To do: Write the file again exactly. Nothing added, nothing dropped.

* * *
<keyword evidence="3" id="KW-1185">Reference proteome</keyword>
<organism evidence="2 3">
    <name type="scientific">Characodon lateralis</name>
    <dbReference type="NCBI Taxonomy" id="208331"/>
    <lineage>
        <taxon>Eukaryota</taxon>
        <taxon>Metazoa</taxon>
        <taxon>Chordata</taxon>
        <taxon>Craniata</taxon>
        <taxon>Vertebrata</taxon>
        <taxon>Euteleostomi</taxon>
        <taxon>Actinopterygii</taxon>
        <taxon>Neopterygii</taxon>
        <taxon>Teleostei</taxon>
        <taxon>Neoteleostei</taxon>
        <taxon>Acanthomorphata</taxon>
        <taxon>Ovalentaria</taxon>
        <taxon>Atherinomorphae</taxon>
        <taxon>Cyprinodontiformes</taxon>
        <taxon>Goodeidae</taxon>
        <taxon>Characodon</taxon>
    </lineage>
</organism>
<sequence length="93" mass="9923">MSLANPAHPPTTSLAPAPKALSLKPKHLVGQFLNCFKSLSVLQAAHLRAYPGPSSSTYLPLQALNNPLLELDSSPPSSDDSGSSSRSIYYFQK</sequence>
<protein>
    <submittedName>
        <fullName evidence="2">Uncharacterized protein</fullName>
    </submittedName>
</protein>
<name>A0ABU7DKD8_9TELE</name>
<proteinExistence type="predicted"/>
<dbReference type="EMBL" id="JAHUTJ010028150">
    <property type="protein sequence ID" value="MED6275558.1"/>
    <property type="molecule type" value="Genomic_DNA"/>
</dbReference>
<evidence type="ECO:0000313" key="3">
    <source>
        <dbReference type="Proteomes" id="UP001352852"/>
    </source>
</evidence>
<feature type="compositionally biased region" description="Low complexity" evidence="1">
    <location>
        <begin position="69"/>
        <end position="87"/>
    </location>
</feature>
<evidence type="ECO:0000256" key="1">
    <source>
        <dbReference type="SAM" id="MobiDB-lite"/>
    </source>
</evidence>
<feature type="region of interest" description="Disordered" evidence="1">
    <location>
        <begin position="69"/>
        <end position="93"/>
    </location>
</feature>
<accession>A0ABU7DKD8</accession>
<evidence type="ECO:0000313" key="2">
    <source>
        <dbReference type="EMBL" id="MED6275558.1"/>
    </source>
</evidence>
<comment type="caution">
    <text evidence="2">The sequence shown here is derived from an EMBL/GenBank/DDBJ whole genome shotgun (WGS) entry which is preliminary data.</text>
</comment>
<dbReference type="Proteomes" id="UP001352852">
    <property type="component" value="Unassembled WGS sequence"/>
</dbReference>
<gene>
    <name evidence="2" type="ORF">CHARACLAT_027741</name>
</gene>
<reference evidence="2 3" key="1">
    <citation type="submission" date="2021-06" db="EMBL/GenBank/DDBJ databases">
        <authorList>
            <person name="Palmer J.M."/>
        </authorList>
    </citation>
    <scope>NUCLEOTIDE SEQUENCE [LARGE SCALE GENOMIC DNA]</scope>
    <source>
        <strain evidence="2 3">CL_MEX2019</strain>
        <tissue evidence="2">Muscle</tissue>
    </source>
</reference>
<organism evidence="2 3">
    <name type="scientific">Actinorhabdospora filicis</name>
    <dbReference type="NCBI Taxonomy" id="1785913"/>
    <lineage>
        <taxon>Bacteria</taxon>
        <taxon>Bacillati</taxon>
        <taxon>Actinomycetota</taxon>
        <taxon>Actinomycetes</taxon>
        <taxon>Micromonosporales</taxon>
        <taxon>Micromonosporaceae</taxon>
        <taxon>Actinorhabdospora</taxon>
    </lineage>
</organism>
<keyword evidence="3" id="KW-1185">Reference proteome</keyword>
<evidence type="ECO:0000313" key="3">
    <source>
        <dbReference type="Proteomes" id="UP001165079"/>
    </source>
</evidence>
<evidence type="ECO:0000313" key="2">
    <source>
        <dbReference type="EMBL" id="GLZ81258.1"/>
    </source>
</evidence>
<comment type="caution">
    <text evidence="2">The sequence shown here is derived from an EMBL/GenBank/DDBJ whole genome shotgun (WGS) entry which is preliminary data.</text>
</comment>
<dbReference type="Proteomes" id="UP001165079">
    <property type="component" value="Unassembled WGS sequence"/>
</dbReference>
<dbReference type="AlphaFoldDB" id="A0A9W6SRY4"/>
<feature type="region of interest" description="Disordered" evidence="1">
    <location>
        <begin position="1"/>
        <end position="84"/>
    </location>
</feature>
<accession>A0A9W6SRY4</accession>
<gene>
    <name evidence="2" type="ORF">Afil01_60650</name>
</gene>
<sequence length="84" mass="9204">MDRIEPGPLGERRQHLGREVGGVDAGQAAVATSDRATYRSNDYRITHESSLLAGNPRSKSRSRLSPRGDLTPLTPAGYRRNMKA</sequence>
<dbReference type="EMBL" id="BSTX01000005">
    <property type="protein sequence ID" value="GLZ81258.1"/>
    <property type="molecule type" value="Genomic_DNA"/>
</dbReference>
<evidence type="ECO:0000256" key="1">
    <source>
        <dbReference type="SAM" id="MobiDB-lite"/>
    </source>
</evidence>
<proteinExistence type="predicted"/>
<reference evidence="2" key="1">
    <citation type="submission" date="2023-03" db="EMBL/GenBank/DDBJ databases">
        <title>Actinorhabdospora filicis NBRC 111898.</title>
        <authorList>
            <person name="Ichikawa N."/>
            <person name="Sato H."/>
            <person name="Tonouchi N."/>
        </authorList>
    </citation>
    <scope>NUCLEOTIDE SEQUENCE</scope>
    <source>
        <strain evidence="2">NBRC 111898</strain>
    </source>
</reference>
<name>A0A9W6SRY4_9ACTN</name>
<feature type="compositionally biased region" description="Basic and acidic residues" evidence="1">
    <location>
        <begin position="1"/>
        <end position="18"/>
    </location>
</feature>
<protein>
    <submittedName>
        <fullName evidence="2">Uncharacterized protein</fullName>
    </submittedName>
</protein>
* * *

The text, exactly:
<keyword evidence="3" id="KW-1185">Reference proteome</keyword>
<organism evidence="2 3">
    <name type="scientific">Characodon lateralis</name>
    <dbReference type="NCBI Taxonomy" id="208331"/>
    <lineage>
        <taxon>Eukaryota</taxon>
        <taxon>Metazoa</taxon>
        <taxon>Chordata</taxon>
        <taxon>Craniata</taxon>
        <taxon>Vertebrata</taxon>
        <taxon>Euteleostomi</taxon>
        <taxon>Actinopterygii</taxon>
        <taxon>Neopterygii</taxon>
        <taxon>Teleostei</taxon>
        <taxon>Neoteleostei</taxon>
        <taxon>Acanthomorphata</taxon>
        <taxon>Ovalentaria</taxon>
        <taxon>Atherinomorphae</taxon>
        <taxon>Cyprinodontiformes</taxon>
        <taxon>Goodeidae</taxon>
        <taxon>Characodon</taxon>
    </lineage>
</organism>
<sequence length="93" mass="9923">MSLANPAHPPTTSLAPAPKALSLKPKHLVGQFLNCFKSLSVLQAAHLRAYPGPSSSTYLPLQALNNPLLELDSSPPSSDDSGSSSRSIYYFQK</sequence>
<protein>
    <submittedName>
        <fullName evidence="2">Uncharacterized protein</fullName>
    </submittedName>
</protein>
<name>A0ABU7DKD8_9TELE</name>
<proteinExistence type="predicted"/>
<dbReference type="EMBL" id="JAHUTJ010028150">
    <property type="protein sequence ID" value="MED6275558.1"/>
    <property type="molecule type" value="Genomic_DNA"/>
</dbReference>
<evidence type="ECO:0000313" key="3">
    <source>
        <dbReference type="Proteomes" id="UP001352852"/>
    </source>
</evidence>
<feature type="compositionally biased region" description="Low complexity" evidence="1">
    <location>
        <begin position="69"/>
        <end position="87"/>
    </location>
</feature>
<evidence type="ECO:0000256" key="1">
    <source>
        <dbReference type="SAM" id="MobiDB-lite"/>
    </source>
</evidence>
<feature type="region of interest" description="Disordered" evidence="1">
    <location>
        <begin position="69"/>
        <end position="93"/>
    </location>
</feature>
<accession>A0ABU7DKD8</accession>
<evidence type="ECO:0000313" key="2">
    <source>
        <dbReference type="EMBL" id="MED6275558.1"/>
    </source>
</evidence>
<comment type="caution">
    <text evidence="2">The sequence shown here is derived from an EMBL/GenBank/DDBJ whole genome shotgun (WGS) entry which is preliminary data.</text>
</comment>
<dbReference type="Proteomes" id="UP001352852">
    <property type="component" value="Unassembled WGS sequence"/>
</dbReference>
<gene>
    <name evidence="2" type="ORF">CHARACLAT_027741</name>
</gene>
<reference evidence="2 3" key="1">
    <citation type="submission" date="2021-06" db="EMBL/GenBank/DDBJ databases">
        <authorList>
            <person name="Palmer J.M."/>
        </authorList>
    </citation>
    <scope>NUCLEOTIDE SEQUENCE [LARGE SCALE GENOMIC DNA]</scope>
    <source>
        <strain evidence="2 3">CL_MEX2019</strain>
        <tissue evidence="2">Muscle</tissue>
    </source>
</reference>
<organism evidence="2 3">
    <name type="scientific">Actinorhabdospora filicis</name>
    <dbReference type="NCBI Taxonomy" id="1785913"/>
    <lineage>
        <taxon>Bacteria</taxon>
        <taxon>Bacillati</taxon>
        <taxon>Actinomycetota</taxon>
        <taxon>Actinomycetes</taxon>
        <taxon>Micromonosporales</taxon>
        <taxon>Micromonosporaceae</taxon>
        <taxon>Actinorhabdospora</taxon>
    </lineage>
</organism>
<keyword evidence="3" id="KW-1185">Reference proteome</keyword>
<evidence type="ECO:0000313" key="3">
    <source>
        <dbReference type="Proteomes" id="UP001165079"/>
    </source>
</evidence>
<evidence type="ECO:0000313" key="2">
    <source>
        <dbReference type="EMBL" id="GLZ81258.1"/>
    </source>
</evidence>
<comment type="caution">
    <text evidence="2">The sequence shown here is derived from an EMBL/GenBank/DDBJ whole genome shotgun (WGS) entry which is preliminary data.</text>
</comment>
<dbReference type="Proteomes" id="UP001165079">
    <property type="component" value="Unassembled WGS sequence"/>
</dbReference>
<dbReference type="AlphaFoldDB" id="A0A9W6SRY4"/>
<feature type="region of interest" description="Disordered" evidence="1">
    <location>
        <begin position="1"/>
        <end position="84"/>
    </location>
</feature>
<accession>A0A9W6SRY4</accession>
<gene>
    <name evidence="2" type="ORF">Afil01_60650</name>
</gene>
<sequence length="84" mass="9204">MDRIEPGPLGERRQHLGREVGGVDAGQAAVATSDRATYRSNDYRITHESSLLAGNPRSKSRSRLSPRGDLTPLTPAGYRRNMKA</sequence>
<dbReference type="EMBL" id="BSTX01000005">
    <property type="protein sequence ID" value="GLZ81258.1"/>
    <property type="molecule type" value="Genomic_DNA"/>
</dbReference>
<evidence type="ECO:0000256" key="1">
    <source>
        <dbReference type="SAM" id="MobiDB-lite"/>
    </source>
</evidence>
<proteinExistence type="predicted"/>
<reference evidence="2" key="1">
    <citation type="submission" date="2023-03" db="EMBL/GenBank/DDBJ databases">
        <title>Actinorhabdospora filicis NBRC 111898.</title>
        <authorList>
            <person name="Ichikawa N."/>
            <person name="Sato H."/>
            <person name="Tonouchi N."/>
        </authorList>
    </citation>
    <scope>NUCLEOTIDE SEQUENCE</scope>
    <source>
        <strain evidence="2">NBRC 111898</strain>
    </source>
</reference>
<name>A0A9W6SRY4_9ACTN</name>
<feature type="compositionally biased region" description="Basic and acidic residues" evidence="1">
    <location>
        <begin position="1"/>
        <end position="18"/>
    </location>
</feature>
<protein>
    <submittedName>
        <fullName evidence="2">Uncharacterized protein</fullName>
    </submittedName>
</protein>